5 Things that Make Marriage Hard (But Worth It)

by Erica Layne on April 25, 2012

“Marriage is hard work.”

I had heard that statement all my life.

But I suppose because I was young and my head was full of images and qualities that I just knew I would find in a spouse, I never thought to ask more about what makes marriage “hard.” Subconsciously, I probably even believed that the type of guy I would snag would never make it that hard.

In reality, marriage can be incredibly hard no matter how great the guy. It takes a lot to meld two lives—two different personalities, from two different backgrounds, equipped with entirely different ways of dealing with conflict. So without further adieu, here are five things that make marriage hard (but worth it!). I only wish I could have read this seven years ago!

1. Overcoming Expectations Based on Family Experience. The relationships you observed and experienced your whole life in your own family are likely very different from what your soon-to-be spouse experienced. Ryan and I laugh now at how similar we thought our families were before we married. We both come from tight-knit families of six. Our dads are quiet leaders in the home; our moms work in education. Our families share the same faith and values. But beneath those things, there are a million things that make our families significantly different, and those roots shaped us individually.

2. Settling into Roles. Getting comfortable and settling into roles is GREAT with the roles that work for you as a couple. He is the night owl who hangs out with the wide-eyed newborn while she catches a few hours of sleep before taking over. He makes lunches while she gets the kids dressed. She walks the line of pessimism while he (the diehard optimist) helps her see the silver lining.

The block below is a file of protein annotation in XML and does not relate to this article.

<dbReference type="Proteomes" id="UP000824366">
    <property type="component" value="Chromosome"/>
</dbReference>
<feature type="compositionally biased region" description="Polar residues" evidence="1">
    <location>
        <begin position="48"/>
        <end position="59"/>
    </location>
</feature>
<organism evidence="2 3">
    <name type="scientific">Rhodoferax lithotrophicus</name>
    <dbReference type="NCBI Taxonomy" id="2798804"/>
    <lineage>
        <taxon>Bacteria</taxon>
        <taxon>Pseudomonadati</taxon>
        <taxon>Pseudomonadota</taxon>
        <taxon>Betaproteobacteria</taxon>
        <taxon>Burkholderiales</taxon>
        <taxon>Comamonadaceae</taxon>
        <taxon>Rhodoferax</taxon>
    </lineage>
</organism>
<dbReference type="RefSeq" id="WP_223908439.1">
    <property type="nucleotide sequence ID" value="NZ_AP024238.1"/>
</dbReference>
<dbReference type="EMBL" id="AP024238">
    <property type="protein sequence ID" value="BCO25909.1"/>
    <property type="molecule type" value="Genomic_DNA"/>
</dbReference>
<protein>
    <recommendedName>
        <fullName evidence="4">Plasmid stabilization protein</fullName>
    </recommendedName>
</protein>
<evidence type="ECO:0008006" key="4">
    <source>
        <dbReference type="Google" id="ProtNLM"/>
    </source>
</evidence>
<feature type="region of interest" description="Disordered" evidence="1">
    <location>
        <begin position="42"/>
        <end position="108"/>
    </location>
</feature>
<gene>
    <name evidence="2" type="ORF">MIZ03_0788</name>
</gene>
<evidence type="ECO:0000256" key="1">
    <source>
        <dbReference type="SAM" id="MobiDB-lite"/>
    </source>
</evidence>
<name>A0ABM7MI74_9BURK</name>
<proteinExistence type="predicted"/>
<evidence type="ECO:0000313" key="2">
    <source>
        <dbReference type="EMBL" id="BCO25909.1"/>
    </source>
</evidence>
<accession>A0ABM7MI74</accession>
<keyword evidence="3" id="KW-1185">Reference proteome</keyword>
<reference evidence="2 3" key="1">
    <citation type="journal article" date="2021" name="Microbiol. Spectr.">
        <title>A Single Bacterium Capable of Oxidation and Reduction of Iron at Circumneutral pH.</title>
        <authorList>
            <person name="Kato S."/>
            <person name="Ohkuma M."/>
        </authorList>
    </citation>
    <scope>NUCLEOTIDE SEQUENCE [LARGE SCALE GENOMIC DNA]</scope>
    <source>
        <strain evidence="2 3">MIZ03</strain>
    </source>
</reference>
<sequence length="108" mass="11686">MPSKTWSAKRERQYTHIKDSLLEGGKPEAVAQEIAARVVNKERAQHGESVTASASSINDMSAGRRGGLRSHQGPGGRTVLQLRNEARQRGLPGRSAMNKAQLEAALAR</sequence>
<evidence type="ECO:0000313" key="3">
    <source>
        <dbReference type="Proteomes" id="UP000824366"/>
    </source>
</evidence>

However, settling into roles can be disappointing if certain roles leave one or both partners wanting. She needs to vent; he thinks problems feel smaller if you don’t dwell on them. She hears every sound the kids make at night; he could sleep through an earthquake. She wants more sharing of household work; he is spent from working all day. Once roles become comfortable and familiar, it can take superhuman effort to change. (And if one spouse isn’t interested in changing, that is another ballgame altogether.)

3. Forming Habits. I had an inkling about this beforehand, but I’ve learned that even the smallest of your spouse’s habits can get under your skin and fester if you let it. Marriage is as much about choosing what habits you can live with as it is choosing which habits to ask your spouse to work on. (And of course, we can’t forget confronting ourselves about our own habits!)

4. Keeping Marriage Private vs. Needing a Sounding Board. I was cautioned to keep marriage matters private. I heard things like, “If you complain about your spouse to your mom, she’ll think less of him, and you don’t want that.” And, “If you want to build your husband up, you should never say anything bad about him.” There is truth in these statements: Of course I want to build my husband up! And of course I don’t want my mom to dislike him! But I found myself very isolated as a newlywed trying to navigate  marriage struggles that I felt unprepared for.

I NEED to talk my problems through, and for the first time in my life, I felt like I couldn’t talk to anyone (except my poor husband!). A few years into my marriage, I began cautiously opening up to a friend. I tried hard to paint my husband fairly but honestly and was liberal in admitting my own flaws. Her understanding and encouragement gave me a tremendous boost, and things began looking up. I felt so much lighter knowing I was not alone in my marital struggles. My husband and I were normal! Totally imperfect, but normal! I just hadn’t known it before, because most people around me were quiet. (A few sessions of counseling after our second baby also did us a world of good. Marriage maintenance with the help of a neutral sounding board! Best money we ever spent.)